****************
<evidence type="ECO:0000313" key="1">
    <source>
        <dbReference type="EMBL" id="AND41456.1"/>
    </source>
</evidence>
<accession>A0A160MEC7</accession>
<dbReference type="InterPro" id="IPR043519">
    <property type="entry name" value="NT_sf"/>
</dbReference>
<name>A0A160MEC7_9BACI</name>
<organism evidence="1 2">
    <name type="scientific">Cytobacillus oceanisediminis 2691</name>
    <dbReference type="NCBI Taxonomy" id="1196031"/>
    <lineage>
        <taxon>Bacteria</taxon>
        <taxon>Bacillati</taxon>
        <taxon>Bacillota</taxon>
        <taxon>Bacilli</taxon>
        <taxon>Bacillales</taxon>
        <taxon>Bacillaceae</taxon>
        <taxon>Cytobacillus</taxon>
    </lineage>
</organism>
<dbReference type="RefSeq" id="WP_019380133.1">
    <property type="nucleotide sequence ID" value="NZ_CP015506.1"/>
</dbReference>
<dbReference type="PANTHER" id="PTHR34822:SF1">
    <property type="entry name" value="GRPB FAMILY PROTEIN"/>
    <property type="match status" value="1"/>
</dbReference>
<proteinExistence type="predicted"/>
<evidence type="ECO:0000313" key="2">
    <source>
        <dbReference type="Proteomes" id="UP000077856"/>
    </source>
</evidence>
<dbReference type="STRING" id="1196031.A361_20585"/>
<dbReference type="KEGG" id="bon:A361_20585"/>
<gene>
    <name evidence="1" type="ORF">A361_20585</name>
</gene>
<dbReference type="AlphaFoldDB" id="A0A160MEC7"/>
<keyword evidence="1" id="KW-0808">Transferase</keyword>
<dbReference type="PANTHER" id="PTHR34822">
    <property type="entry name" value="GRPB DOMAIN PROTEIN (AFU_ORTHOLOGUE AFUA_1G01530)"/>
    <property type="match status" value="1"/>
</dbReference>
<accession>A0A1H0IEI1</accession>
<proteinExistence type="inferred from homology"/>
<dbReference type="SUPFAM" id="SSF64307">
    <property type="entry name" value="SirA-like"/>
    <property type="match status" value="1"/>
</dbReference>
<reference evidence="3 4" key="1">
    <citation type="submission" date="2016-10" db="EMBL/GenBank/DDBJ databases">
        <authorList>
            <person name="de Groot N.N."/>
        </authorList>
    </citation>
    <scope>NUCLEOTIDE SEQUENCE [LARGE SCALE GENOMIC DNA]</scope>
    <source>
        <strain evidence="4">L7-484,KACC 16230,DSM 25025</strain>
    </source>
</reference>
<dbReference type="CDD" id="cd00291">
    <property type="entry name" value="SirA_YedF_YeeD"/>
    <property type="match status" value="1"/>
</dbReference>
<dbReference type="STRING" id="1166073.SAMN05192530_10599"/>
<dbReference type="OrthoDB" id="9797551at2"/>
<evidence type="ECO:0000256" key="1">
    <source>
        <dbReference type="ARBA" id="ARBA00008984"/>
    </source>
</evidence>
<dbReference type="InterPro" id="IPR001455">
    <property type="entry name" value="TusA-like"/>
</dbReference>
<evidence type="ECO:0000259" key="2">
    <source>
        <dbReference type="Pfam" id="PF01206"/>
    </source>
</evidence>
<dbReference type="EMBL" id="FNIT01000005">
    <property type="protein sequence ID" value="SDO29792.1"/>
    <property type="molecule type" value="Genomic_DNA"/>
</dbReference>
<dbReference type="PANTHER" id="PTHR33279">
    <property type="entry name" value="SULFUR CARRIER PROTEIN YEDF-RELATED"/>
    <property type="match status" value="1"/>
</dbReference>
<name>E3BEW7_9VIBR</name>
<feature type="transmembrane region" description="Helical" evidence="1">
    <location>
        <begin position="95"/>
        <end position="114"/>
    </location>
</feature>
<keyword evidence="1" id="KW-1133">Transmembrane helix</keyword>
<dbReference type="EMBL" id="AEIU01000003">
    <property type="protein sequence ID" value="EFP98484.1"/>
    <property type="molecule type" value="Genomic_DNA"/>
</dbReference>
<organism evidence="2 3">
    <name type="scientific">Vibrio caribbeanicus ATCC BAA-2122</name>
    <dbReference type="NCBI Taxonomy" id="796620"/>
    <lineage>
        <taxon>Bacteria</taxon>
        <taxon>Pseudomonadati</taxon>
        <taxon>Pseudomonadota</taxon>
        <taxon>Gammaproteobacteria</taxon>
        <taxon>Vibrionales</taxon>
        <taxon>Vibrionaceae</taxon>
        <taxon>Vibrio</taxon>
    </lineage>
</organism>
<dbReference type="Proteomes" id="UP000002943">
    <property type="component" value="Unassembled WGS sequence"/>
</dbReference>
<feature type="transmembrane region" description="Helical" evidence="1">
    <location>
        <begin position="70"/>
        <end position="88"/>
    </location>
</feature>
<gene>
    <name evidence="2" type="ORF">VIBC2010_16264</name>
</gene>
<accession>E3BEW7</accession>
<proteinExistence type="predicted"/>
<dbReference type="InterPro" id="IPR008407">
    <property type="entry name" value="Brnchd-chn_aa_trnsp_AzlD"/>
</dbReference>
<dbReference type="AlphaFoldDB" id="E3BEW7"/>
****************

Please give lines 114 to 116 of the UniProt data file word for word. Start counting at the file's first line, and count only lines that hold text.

        <taxon>Vibrio</taxon>
    </lineage>
</organism>